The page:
CR and F values have been selected after some careful investigations as discussed in (Mulumba, 2012; Mulumba & Folly, 2020) and the above values were found to be the most suitable.
We have considered several operating conditions during the design of the PSSs, however, for the time domain simulations, only three cases are discussed in this paper where the tie-line number between the two areas was maintained at 2. Table 1 lists the three case studies considered in this paper. In case 1, real power of 1.0 pu is transferred from area 1 to area 2 whereas in case 2, this power was increased to 2.0 p.u. In case 3, the active power transferred from area 1 to area 2 was further increased to 3.0. p.u. For case 1, the inter-area modes oscillate at a frequency of 0.78 Hz with a damping ratio of 0.1%. Hence, these oscillations are sustained for a long period. For case 2, the inter-area modes were found to be unstable which is characterized by a negative damping ratio of -0.9% hence growing oscillations of frequency of 0.77 Hz are observed in the system. For case 3, the inter-area modes were further destabilized as the corresponding poles moved further into the right-hand side of the s-plane.
Case |
Real power (p.u) |
Tie-line no. |
1 |
1.0 |
2 |
2 |
2.0 |
2 |
3 |
3.0 |
2 |
5. Simulation Results
5.1. Modal Analysis
Since inter-area modes are more critical than local modes, in our discussion, we will only concentrate on the inter-area modes and ignore the local modes. Table 2 shows the results for 10 independent runs. The ‘best damping’ referred to the maximum damping obtained from 10 independent runs. ‘Mean’ represents the average of the best damping ratios over the 10 independent runs. Table 2 shows that as the population increased, the damping ratio also increased up to a certain population size (i.e., 150 which is 15.D). A further increase in the population size to 200 (20.D) does not yield any improved results. When the population is set to 10 (D), the lowest damping ratio was recorded which translates to the worst performance of the DE algorithm and hence the controller. This is expected since when population size is low, the diversity in the population is reduced and this leads to the algorithm converging prematurely. When DE population size is 30 (3.D), the best damping ratio increased by 40.87% compared to when the population size was D. When the population size increased to 50 (5.D), the best damping has further improved by about 10.46 % compared to the 3.D case. Therefore, the total improvement in damping is about 51.33% higher when compared to the case when the population size was set to D. From Table 2 one can see that for the population size of 50 (5.D), the algorithm converged to a damping ratio of 26.94 % and has a mean damping ratio of 23.01%. For 7.D, the best damping ratio was reduced slightly by about 3.53% compared to the 5.D case. For a population size of 100 (10.D), the best damping ratio has increased slightly by about 2.77% compared to 7.D. However, compared to 5.D, it can be seen that the damping ratio of 10.D has slightly reduced by about 0.85%. This means that when the population size is 5.D, the algorithm seems to perform slightly better in terms of damping ratio than when the population is 10.D. In other words, a population of 5.D is similar or slightly better than a population of 10.D in terms of damping ratio. Therefore, if one were to design the controller, it will make sense to use the smaller population size of 5.D than 10.D as it will save computational effort and time. For a population of 150 (15.D), the algorithm converges to the best damping ratio of 27.4% which is the highest overall and has a mean value of 24.58%. When the population is increased from 15.D to 20.D, the best damping ratio reduces by 5%. The results suggest that a large population size may not necessarily translate to a better performance of the controller.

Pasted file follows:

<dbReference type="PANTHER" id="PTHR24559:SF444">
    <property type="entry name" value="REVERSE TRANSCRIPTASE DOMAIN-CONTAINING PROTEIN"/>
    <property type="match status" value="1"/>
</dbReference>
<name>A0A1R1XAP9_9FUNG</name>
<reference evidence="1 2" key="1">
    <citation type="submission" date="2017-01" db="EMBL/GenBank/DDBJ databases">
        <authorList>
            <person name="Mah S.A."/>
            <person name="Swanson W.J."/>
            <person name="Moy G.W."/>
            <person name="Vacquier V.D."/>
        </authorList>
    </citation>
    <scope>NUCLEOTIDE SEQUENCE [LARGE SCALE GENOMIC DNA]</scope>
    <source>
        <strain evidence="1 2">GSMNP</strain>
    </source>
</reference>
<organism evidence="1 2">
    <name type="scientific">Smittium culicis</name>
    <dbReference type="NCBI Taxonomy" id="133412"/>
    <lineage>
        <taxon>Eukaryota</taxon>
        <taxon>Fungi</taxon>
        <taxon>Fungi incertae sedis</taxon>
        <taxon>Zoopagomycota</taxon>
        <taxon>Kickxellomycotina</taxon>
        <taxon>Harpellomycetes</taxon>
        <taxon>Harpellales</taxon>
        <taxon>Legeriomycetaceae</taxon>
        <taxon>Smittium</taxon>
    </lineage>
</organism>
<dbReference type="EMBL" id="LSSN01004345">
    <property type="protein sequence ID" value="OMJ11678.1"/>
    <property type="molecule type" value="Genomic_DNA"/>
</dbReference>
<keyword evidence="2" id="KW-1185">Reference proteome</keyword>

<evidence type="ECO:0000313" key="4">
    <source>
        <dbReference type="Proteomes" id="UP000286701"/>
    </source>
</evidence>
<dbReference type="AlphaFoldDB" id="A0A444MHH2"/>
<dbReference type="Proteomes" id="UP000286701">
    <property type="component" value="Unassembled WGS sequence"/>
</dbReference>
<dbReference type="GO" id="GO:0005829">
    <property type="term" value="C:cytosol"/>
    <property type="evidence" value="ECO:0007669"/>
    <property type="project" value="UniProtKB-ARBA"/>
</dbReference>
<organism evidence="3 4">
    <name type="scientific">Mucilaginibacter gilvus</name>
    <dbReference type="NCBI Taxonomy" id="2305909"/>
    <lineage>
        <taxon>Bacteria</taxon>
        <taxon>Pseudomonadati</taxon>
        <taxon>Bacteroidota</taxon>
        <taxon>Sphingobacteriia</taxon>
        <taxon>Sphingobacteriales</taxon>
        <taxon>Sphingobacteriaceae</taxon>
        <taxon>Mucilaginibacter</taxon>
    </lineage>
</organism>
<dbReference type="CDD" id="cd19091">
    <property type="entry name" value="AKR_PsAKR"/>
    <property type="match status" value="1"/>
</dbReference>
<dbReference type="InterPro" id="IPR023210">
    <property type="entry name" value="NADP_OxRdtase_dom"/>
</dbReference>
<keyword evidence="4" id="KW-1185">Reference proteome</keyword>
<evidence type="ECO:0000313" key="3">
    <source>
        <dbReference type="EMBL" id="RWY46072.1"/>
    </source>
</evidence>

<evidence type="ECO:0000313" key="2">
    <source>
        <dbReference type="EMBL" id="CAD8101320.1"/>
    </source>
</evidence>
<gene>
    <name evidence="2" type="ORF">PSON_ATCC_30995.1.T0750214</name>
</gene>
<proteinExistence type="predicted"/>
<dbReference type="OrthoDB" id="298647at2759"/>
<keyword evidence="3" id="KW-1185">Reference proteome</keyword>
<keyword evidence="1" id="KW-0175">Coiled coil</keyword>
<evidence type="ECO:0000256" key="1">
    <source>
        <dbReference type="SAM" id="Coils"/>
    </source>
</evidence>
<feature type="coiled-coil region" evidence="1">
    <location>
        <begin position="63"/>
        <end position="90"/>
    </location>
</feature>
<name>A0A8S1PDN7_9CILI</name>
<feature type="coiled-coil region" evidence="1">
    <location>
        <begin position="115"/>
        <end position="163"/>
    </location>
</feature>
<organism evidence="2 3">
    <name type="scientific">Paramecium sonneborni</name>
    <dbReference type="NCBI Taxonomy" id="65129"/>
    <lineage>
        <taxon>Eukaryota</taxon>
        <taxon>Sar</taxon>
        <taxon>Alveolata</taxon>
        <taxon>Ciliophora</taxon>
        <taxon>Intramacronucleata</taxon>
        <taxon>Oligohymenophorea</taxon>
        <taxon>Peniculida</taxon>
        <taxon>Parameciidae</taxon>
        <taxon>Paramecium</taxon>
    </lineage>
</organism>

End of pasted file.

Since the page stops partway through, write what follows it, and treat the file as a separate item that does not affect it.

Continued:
Population size |
Best |
Mean |
Std. Dev. |
10 (D) |
0.1780 |
0.1610 |
0.0163 |
30 (3D) |
0.2439 |
0.2268 |
0.0224 |
50 (5D) |
0.2694 |
0.2301 |
0.0110 |
70 (7D) |
0.2599 |
0.2214 |
0.0235 |
100 (10D) |
0.2671 |
0.2254 |
0.0322 |
150 (15D) |
0.2740 |
0.2458 |
0.0282 |
200 (20D) |
0.2603 |
0.2231 |
0.0267 |
When we look at the standard deviation, one can see that the standard deviation of 10.D is the highest. This means that the data points for this population size are spread out over a wide range of values. The smallest standard deviation is obtained when the population size is 5.D which means the data points are concentrated around the mean.